ruth.catlow at furtherfield.org
Tue Jul 5 10:35:40 CEST 2016
This brings us back to the big question of whether/how we are placed as
artists to influence the attitudes that shape the decisions of citizens
(who are also voters)....
This connects back to the earlier conversations we had about
#LeftAccelerationism - where is our agency as artists.
I am still struck by my experience of meeting with the Warnayaka Art
Centre crew - and an integrated vision of culture, where image-making,
law, language and knowledge is daily renewed (and audited) by many many
many people in the community.
On 03/07/16 10:52, Joseph Young wrote:
> Thanks for starting this important thread...
> The key to this is changing the narrative and placing the blame for
> the current position squarely on our (successive) right-wing
> governments and their failed and unnecessary austerity policies.
> Whatever "European" artwork is produced has to concentrate on
> challenging the dominant narratives that have allowed UKIP et al to
> convince post industrial working class communities that the EU is to
> blame rather than their own government.
> *Joseph Young*
> *Artist : Activist : Cultural Producer*
> artofnoises.com <http://artofnoises.com>
> @artofnoises / @artsforeu
> On 3 Jul 2016, at 11:13, ruth catlow <ruth.catlow at furtherfield.org
> <mailto:ruth.catlow at furtherfield.org>> wrote:
>> Thanks Steven and Anita, for initiating this conversation.
>> I, like many people I have spoken to over the last week (including
>> our many European friends and colleagues in the UK and on the
>> continent) have found this last week very distressing.
>> The referendum promoted a narrative, supported in ALL mainstream
>> media, (not just in the UK it seems, but across Europe)... that
>> characterizes the British people, and especially the English, as
>> wannabe-again-Imperialists, and (depending on their class) either
>> dumb, uneducated and racist; or hubristic Neoliberal muppets.
>> This narrative is now amplified (and seemingly proved) by an upsurge
>> of street-level racism and hostility towards our neighbours from
>> Germany, Poland, Greece, Romania etc who have enriched our lives by
>> making theirs in the UK.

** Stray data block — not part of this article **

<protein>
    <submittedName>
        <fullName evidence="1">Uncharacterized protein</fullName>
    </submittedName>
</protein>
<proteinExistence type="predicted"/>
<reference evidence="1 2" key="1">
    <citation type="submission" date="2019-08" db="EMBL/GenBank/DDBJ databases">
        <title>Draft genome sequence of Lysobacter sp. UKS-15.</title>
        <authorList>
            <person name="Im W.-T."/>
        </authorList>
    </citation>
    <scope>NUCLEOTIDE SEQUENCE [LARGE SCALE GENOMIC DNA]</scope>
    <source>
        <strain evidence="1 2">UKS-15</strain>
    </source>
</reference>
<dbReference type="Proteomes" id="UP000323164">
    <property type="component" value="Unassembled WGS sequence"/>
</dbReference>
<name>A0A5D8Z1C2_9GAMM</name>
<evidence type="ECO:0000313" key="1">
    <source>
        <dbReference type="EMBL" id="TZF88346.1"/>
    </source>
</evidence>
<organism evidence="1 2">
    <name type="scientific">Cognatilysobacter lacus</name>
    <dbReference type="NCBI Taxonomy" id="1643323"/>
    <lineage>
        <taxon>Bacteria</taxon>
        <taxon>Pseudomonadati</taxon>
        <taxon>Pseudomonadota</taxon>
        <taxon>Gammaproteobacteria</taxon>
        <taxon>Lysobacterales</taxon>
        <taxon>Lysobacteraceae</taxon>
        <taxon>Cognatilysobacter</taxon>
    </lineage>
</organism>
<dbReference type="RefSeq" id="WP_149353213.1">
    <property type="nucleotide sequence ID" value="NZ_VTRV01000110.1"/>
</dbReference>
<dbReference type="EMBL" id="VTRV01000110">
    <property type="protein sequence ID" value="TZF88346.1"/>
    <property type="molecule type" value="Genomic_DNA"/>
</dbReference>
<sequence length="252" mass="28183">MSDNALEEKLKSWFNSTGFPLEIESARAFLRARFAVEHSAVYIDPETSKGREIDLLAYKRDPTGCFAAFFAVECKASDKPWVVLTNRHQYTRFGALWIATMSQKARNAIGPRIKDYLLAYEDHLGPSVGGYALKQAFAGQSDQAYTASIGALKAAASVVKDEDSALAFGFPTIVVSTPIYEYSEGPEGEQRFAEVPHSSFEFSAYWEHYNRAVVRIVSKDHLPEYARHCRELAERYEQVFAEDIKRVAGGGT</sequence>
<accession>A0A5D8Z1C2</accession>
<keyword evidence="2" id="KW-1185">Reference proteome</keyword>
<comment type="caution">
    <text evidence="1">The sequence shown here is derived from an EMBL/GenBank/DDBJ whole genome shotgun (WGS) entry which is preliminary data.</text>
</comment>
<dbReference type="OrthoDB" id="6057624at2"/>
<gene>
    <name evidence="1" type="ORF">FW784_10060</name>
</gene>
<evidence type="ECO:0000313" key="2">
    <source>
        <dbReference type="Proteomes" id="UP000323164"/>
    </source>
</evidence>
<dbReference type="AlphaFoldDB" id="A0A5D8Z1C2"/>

>> Before the referendum, I found myself uneasy about actually
>> campaigning for Remain in spite of my desire for pan-European
>> peoples' alliance- because I couldn't ally myself with the dominating
>> political arguments proposed by the Tories (and backed up by
>> big-business and the establishment), and didn't want to participate
>> in a process that further stamped on the dignity of people in the UK
>> who are already so disenfranchised by the effects of austerity cuts
>> (and many years of other systemic injustices). The social-liberal
>> layer in the UK is now finding its voice, but the reporting of the
>> protests reinforces the Leave-voter caricatures.
>> So I am looking for better information. Here's some
>> A UCL study has shown that the poorest 20% of British workers have
>> indeed been affected adversely by immigration...
>> [nevertheless]....Asked which of the following they considered to be
>> forces for good, a considerable proportion of leave voters expressed
>> support for multi-culturalism (29%), social liberalism (32%),
>> globalisation (49%), the green movement (38%), feminism (40%) and
>> even immigration (21%). About half of the voters, whether leave or
>> remain, felt capitalism was a force for ill rather than a force for
>> good (51%:49%).
>> Whatever we do, I think we need to build solidarity with other people
>> who are suffering the effects (and they are many) of the bank crisis
>> and resulting austerity politics.
>> On 02/07/16 19:19, Steven Ball wrote:
>>> I’m posting this to following a brief conversation with Anita McKeown, Ruth, and Marc.
>>> The ramifications for life in the UK after the EU referendum are still very unclear. Parliamentary politics is in meltdown and the direction of travel for future government seems to be further right, the economy is looking precarious, meanwhile a toxic wave of overt public racist violence is spreading across the country. It is tempting to think that we are entering a disturbingly illiberal dystopia. Artists cannot sit by or remain in a bubble while this happens, the necessity of responding to this situation is urgent, but what can we do, what are we doing?
>>> The purpose of this discussion is twofold:
>>> - Firstly and most simply to make connections, to share information about what we are doing in response as part of our practice, to share news and information of any exhibitions or opportunities to produce public responses to the current situation.
>>> - Secondly to speculate how we might produce and present work that responds to the current situation, what is the nature of that work, who does it address, and where will it be exhibited.
>>> We invite and welcome your action, thoughts, and ideas.
>>> NetBehaviour mailing list
>>> NetBehaviour at netbehaviour.org
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+44 (0) 77370 02879
Meeting calendar - http://bit.ly/1NgeLce
Bitcoin Address 197BBaXa6M9PtHhhNTQkuHh1pVJA8RrJ2i
Furtherfield is the UK's leading organisation for art shows, labs, &
around critical questions in art and technology, since 1997
Furtherfield is a Not-for-Profit Company limited by Guarantee
registered in England and Wales under the Company No.7005205.
Registered business address: Ballard Newman, Apex House, Grand Arcade,
Tally Ho Corner, London N12 0EH.
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